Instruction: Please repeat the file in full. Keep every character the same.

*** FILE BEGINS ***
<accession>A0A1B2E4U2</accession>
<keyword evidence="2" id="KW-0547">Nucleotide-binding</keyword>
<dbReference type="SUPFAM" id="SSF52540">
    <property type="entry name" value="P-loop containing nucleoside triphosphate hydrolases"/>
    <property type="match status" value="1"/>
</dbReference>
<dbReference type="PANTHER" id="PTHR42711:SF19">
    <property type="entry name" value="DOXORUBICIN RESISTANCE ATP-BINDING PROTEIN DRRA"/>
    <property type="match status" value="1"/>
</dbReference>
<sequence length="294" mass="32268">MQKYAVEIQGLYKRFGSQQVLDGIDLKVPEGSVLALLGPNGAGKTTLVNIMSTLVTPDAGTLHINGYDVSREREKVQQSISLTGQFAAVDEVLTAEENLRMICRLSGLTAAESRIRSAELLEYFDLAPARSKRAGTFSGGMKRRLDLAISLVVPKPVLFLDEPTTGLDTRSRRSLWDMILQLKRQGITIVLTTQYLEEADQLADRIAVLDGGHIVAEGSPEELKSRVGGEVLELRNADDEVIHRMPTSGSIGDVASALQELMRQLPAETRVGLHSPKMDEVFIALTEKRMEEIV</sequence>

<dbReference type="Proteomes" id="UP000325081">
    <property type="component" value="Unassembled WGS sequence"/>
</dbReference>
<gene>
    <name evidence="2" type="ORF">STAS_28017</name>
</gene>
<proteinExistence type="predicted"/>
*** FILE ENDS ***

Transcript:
<accession>A0A1B2E4U2</accession>
<keyword evidence="2" id="KW-0547">Nucleotide-binding</keyword>
<dbReference type="SUPFAM" id="SSF52540">
    <property type="entry name" value="P-loop containing nucleoside triphosphate hydrolases"/>
    <property type="match status" value="1"/>
</dbReference>
<dbReference type="PANTHER" id="PTHR42711:SF19">
    <property type="entry name" value="DOXORUBICIN RESISTANCE ATP-BINDING PROTEIN DRRA"/>
    <property type="match status" value="1"/>
</dbReference>
<sequence length="294" mass="32268">MQKYAVEIQGLYKRFGSQQVLDGIDLKVPEGSVLALLGPNGAGKTTLVNIMSTLVTPDAGTLHINGYDVSREREKVQQSISLTGQFAAVDEVLTAEENLRMICRLSGLTAAESRIRSAELLEYFDLAPARSKRAGTFSGGMKRRLDLAISLVVPKPVLFLDEPTTGLDTRSRRSLWDMILQLKRQGITIVLTTQYLEEADQLADRIAVLDGGHIVAEGSPEELKSRVGGEVLELRNADDEVIHRMPTSGSIGDVASALQELMRQLPAETRVGLHSPKMDEVFIALTEKRMEEIV</sequence>

<dbReference type="Proteomes" id="UP000325081">
    <property type="component" value="Unassembled WGS sequence"/>
</dbReference>
<gene>
    <name evidence="2" type="ORF">STAS_28017</name>
</gene>
<proteinExistence type="predicted"/>